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I bought a tiki 21 this summer. Its generally in good condition. I did notice that the beams needed some new paint, but when I got them into my shop, it turned out to be a little worse than expected. Many small cracks in the paint mainly along the edges of the beams had allowed much water ingress and some rot. Also it turned out the builder had not epoxy coated the holes for the bolts that holds the end-cleats. So there was bad wood there too.

SO I will strip the paint as much as possible, and repair rot in various places.

And now the question:

The normal way forward would be to epoxy coat and then paint. But would it perhaps be better to treat with some anti fungal base (or linseed oil) and the wood paint?

The idea being, that this would allow for some diffusion of water out though the paint if water get in.

It seems to me that epoxy is great if the surface is intact. Then it completely seals the wood. but if for some reason the epoxy layer is damaged (cracks), then is also seals in any water that enter the wood.

Those small cracks had certainly made the water content in my beams much too high.

Any thoughts on this?


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You don't say how or what the beams were painted with and while modern paints are very good they don't last forever and are not foolproof.  They do require inspection, maintenance and sometimes repair. As well as being only as strong and reliable as the substrate of course. And as you have discovered, once water gets in there is no way for it to get out. Stripping the beams completely and oiling them (look up 'boat soup') is certainly an option though I would suspect that properly sealed and painted beams are likely to have a better chance of survival and require less overall maintenance. You can always glass them for an extra layer of protection though 2 coats of PU over 2 coats of a good epoxy primer over the epoxy resin coated wood should give you years of trouble free service. 

Sound like whichever way you decide to go, you'll need to strip yours back to wood and let them dry out properly anyway. 

Hi Rune,

Good luck with the repairs. Here's an earlier discussion about  beam rot that you might find useful.

I would recommend epoxy coating your wood. Make sure the temperature is high enough for the epoxy to be runny and the wood needs to be warm too. That way it will soak in and seal the wood.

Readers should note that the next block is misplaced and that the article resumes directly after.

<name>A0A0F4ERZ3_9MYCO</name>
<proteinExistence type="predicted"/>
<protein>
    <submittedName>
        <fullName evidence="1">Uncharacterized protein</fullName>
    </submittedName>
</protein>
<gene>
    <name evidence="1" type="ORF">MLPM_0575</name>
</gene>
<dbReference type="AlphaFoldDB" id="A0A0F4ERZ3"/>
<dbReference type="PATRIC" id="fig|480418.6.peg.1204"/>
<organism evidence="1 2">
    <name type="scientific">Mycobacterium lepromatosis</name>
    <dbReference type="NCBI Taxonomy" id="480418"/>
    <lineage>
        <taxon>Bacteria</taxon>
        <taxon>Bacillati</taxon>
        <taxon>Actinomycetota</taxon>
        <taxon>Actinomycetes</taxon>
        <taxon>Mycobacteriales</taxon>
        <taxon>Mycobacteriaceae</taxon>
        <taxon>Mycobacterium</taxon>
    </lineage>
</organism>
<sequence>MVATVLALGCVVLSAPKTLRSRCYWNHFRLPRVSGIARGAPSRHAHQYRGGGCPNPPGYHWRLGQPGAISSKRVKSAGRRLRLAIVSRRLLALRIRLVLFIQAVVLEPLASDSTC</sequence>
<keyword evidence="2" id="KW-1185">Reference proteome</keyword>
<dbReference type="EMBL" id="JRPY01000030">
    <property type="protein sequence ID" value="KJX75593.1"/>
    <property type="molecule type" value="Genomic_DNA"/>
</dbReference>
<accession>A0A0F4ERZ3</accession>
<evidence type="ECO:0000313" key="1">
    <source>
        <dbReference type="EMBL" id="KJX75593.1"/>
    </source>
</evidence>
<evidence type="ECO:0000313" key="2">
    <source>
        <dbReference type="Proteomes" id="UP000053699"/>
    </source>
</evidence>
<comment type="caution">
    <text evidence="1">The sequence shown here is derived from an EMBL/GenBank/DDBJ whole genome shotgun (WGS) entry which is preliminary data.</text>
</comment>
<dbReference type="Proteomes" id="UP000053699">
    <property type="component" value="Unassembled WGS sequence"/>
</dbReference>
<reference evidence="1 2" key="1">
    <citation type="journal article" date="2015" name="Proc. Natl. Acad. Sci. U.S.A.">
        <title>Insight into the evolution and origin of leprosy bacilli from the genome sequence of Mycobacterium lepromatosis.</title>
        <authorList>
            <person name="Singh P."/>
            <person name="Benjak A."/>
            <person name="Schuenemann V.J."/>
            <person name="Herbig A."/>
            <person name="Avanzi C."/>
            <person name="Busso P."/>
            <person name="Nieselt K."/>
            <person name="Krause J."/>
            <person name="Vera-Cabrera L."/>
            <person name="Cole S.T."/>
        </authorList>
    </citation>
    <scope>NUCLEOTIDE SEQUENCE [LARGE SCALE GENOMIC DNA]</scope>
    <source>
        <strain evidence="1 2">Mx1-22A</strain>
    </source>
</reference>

I'm not sure about oiling the wood. This might prevent the epoxy from bonding. Note also that you can get a penetrating epoxy.


Thanks for the response.

I am not sure about the old paint, but I think its Hempel on top of a layer of epoxy.

It seems you both agree on epoxy as the best option, and I think you have a good point with the temperature Ian.

I think I will strip of the paint, and try to find a place in the house where I can store them in winter. That should dry them out.

Ian, in the other tread I saw, that you also had problems where the lashings go over the beams. How did you solve this?

On my hitia I spliced in small pieces of hardwood in the beams, but that's a lot of work. I'm thinking of just applying a patch of fiberglass on the beams, on each of the 4 places where the lashings go over.



I have to admit, I have not fixed that problem yet. There are in fact two problems, first is the small compression marks the cord/rope makes in the beam edge, and second, micro cracks which can appear in the paint where the top of the beam is forced downward by the tight lashing. These cracks are in the direction of the wood grain. They will probably let water in.

I think letting some hard wood in might work. I've also see posts suggesting epoxying small bits of copper plate in the edge. I think fibreglass or some woven glass material might work. 

I should fix this over the winter and will update my blog

I sanded the edges down into a small trough where my lashings go over and then built it up with epoxy thickened with straight silica. No issues at all anymore with the lashings cutting into the wood. Spirit of Gaia has stainless plate glued and screwed down under her lashings. 

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